This article seeks to answer a question key to understanding the configurations of the emerging global order: are Russia and China already in a de facto military alliance (against the U.S.), or may they soon enter one? The article starts with a review of academic literature on alignments in general and alliances in particular. The author then infers criteria, which an alignment needs to meet to be described as an alliance, and sets out to ascertain whether the relationship between Russia and China either presently meets these criteria or may do so in the near future.
The relationship between China and Russia is getting stronger by the hour. To ascertain that this is the case, one needs to look no further than Xi Jinping’s and Vladimir Putin’s calendar of visits. China was the first country that Putin visited after being inaugurated for a third presidential term in May 2012; Xi returned the favour in 2013. The two have met about 30 times and show no sign of developing fatigue from seeing each other. Putin has referred to Xi as “my dear friend” and “my good long-time friend.” Xi is even more complimentary. “He is my best and bosom friend. I cherish dearly our deep friendship,” Xi said of Putin in June 2019. The Covid-19 pandemic has forced the two leaders to adjust their schedule of bilateral meetings, but as of July 2020 Xi and Putin still planned to meet on at least three occasions in the second half of 2020: during the summits of the Shanghai Cooperation Organization and of BRICS in Russia and during Putin’s official visit to China. A recent poll conducted for China’s Global Times showed that one-third of the Chinese viewed Russia as the country that is first in terms of influencing China, while polls conducted in Russia consistently show that a clear majority of Russians have a favourable view of China. In addition to strengthening political ties, Russia and China have also been expanding their military and security cooperation to include joint air patrols and joint naval war games in the Mediterranean.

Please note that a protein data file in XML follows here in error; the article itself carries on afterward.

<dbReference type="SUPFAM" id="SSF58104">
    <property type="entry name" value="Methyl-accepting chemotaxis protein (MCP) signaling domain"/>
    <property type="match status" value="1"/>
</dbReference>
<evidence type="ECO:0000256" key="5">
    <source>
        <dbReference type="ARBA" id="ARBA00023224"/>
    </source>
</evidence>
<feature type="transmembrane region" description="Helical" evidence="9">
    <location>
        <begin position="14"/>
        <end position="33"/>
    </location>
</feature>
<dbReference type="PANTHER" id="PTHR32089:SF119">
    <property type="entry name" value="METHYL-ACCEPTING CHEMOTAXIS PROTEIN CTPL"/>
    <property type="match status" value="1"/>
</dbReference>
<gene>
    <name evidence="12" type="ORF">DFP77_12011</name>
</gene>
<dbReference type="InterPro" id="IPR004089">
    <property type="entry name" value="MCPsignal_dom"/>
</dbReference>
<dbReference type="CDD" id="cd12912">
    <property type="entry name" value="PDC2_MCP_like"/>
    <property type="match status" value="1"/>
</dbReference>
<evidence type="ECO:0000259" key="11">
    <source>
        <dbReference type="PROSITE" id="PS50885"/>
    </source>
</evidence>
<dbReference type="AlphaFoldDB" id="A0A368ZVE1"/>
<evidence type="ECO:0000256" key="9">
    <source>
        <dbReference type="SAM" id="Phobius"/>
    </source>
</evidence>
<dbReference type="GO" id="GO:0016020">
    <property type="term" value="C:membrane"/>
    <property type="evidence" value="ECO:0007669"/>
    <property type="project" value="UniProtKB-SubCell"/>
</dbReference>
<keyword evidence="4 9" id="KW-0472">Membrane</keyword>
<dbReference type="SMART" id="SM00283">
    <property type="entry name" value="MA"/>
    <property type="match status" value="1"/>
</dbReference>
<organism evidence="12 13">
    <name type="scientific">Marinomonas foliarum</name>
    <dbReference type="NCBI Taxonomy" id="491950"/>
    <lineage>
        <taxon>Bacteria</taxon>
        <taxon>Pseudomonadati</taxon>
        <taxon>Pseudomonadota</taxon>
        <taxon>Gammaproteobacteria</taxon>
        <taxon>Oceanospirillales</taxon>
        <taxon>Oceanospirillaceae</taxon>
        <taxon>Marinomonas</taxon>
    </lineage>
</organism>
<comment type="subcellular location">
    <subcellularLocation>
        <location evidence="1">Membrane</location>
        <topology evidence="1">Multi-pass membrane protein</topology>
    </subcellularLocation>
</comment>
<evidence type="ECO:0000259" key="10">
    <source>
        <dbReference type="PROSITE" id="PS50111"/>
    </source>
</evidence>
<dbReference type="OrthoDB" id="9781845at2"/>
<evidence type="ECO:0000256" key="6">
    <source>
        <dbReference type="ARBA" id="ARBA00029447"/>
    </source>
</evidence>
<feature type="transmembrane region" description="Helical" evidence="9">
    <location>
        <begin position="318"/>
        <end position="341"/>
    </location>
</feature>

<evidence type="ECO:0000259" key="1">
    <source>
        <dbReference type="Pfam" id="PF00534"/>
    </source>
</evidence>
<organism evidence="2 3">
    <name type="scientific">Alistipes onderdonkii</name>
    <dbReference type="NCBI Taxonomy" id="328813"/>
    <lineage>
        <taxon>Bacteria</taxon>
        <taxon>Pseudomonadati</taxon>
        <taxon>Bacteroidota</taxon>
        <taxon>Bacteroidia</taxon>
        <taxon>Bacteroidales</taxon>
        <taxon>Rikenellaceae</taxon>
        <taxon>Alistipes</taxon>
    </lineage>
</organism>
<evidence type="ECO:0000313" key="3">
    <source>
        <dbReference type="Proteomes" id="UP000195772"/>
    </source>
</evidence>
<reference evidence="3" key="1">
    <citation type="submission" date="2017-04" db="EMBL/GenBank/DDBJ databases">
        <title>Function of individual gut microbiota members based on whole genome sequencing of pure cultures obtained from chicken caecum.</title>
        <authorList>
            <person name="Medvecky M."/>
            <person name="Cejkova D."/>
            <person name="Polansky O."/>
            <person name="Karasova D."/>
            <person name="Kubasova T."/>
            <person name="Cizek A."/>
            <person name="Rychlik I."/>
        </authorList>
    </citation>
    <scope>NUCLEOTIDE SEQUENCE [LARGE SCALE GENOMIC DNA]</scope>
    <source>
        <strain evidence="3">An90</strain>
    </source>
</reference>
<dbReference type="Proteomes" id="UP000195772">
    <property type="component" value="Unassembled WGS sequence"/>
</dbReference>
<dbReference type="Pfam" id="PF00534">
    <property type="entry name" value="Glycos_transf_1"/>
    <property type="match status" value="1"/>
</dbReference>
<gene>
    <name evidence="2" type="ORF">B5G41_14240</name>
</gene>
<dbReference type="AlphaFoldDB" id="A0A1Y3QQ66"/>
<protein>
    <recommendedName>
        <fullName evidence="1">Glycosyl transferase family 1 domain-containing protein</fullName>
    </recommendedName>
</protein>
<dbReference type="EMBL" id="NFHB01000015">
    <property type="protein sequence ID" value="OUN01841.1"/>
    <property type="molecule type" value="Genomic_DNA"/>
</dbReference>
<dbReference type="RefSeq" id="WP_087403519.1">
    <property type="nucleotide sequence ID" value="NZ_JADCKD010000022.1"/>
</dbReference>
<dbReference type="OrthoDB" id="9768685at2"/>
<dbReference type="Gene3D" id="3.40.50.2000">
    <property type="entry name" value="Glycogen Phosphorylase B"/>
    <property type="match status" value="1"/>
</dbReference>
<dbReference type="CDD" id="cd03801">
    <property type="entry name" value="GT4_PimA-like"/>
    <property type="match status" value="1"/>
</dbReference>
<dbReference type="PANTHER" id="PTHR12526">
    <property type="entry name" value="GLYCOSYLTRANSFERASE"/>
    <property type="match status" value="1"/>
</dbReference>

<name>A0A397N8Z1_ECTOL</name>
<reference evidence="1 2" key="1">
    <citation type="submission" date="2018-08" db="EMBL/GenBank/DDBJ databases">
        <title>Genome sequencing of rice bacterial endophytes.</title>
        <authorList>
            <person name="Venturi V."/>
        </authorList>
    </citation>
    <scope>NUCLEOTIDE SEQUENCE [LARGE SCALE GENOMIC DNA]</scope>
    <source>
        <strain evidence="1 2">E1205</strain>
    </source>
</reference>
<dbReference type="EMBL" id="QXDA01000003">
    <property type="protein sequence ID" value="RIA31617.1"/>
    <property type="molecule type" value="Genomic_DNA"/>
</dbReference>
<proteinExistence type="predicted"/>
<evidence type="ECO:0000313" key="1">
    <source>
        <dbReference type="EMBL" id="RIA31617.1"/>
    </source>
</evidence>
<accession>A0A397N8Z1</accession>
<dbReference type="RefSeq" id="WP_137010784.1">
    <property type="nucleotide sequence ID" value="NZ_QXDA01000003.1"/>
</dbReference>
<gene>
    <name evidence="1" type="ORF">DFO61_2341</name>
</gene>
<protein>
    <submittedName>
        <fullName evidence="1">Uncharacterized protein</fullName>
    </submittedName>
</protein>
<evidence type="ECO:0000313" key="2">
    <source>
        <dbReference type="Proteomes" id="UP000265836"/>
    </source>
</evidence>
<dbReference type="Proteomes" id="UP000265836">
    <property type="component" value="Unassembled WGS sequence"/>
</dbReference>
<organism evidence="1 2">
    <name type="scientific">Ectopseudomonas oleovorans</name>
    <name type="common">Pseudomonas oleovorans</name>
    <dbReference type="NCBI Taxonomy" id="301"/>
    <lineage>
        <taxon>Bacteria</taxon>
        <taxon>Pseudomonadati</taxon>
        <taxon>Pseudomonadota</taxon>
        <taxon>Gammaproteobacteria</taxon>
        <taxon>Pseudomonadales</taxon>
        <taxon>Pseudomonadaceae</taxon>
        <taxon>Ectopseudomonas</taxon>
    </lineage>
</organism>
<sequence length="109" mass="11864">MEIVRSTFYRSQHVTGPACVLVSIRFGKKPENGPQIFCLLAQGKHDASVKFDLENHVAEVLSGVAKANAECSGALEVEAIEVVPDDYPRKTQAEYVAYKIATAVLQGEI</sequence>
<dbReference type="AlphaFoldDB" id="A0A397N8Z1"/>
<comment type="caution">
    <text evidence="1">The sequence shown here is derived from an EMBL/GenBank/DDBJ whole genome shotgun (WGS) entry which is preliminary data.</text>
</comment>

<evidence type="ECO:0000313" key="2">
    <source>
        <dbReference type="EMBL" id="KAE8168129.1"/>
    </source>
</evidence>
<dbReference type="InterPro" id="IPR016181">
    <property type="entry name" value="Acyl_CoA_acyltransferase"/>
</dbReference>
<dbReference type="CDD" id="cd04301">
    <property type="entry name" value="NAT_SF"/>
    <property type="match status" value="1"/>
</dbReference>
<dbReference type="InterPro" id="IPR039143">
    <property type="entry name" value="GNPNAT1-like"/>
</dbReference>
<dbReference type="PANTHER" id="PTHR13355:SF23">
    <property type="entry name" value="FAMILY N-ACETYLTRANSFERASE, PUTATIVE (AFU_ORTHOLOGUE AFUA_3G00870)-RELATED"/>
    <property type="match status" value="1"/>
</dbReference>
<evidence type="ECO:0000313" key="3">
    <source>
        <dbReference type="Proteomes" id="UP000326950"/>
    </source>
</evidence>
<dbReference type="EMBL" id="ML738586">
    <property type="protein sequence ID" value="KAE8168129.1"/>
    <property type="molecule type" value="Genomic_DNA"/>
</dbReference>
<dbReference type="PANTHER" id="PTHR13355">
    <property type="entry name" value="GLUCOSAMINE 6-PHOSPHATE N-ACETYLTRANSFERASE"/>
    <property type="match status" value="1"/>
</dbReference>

This strengthening of Russian-Chinese ties has made many (see Table 1), not only in Moscow and Beijing, but also Washington, Paris and other European capitals, wonder whether Moscow and Beijing are either already in a de facto military alliance (against the U.S.), or may soon enter one in what will undoubtedly have a significant impact on the changing global world order.
* This article is based on the author’s conference Towards a China-Russia Alliance? hosted by Fondation pour la recherche stratégique on June 26, 2019. The author would like to thank Professor Steven Walt, Professor Adrian Hyde-Price, Arthur Martirosyan and Nabi Abdullaev for their feedback on individual sections of earlier drafts of this article. The author would also like to thank Angelina Flood for assistance in visualizing the foreign trade data and proofreading this article.
Why Russia’s alliance with China is improbable, but not impossible
Recherches & Documents n°13/2020
Simon Saradzhyan, September 21, 2020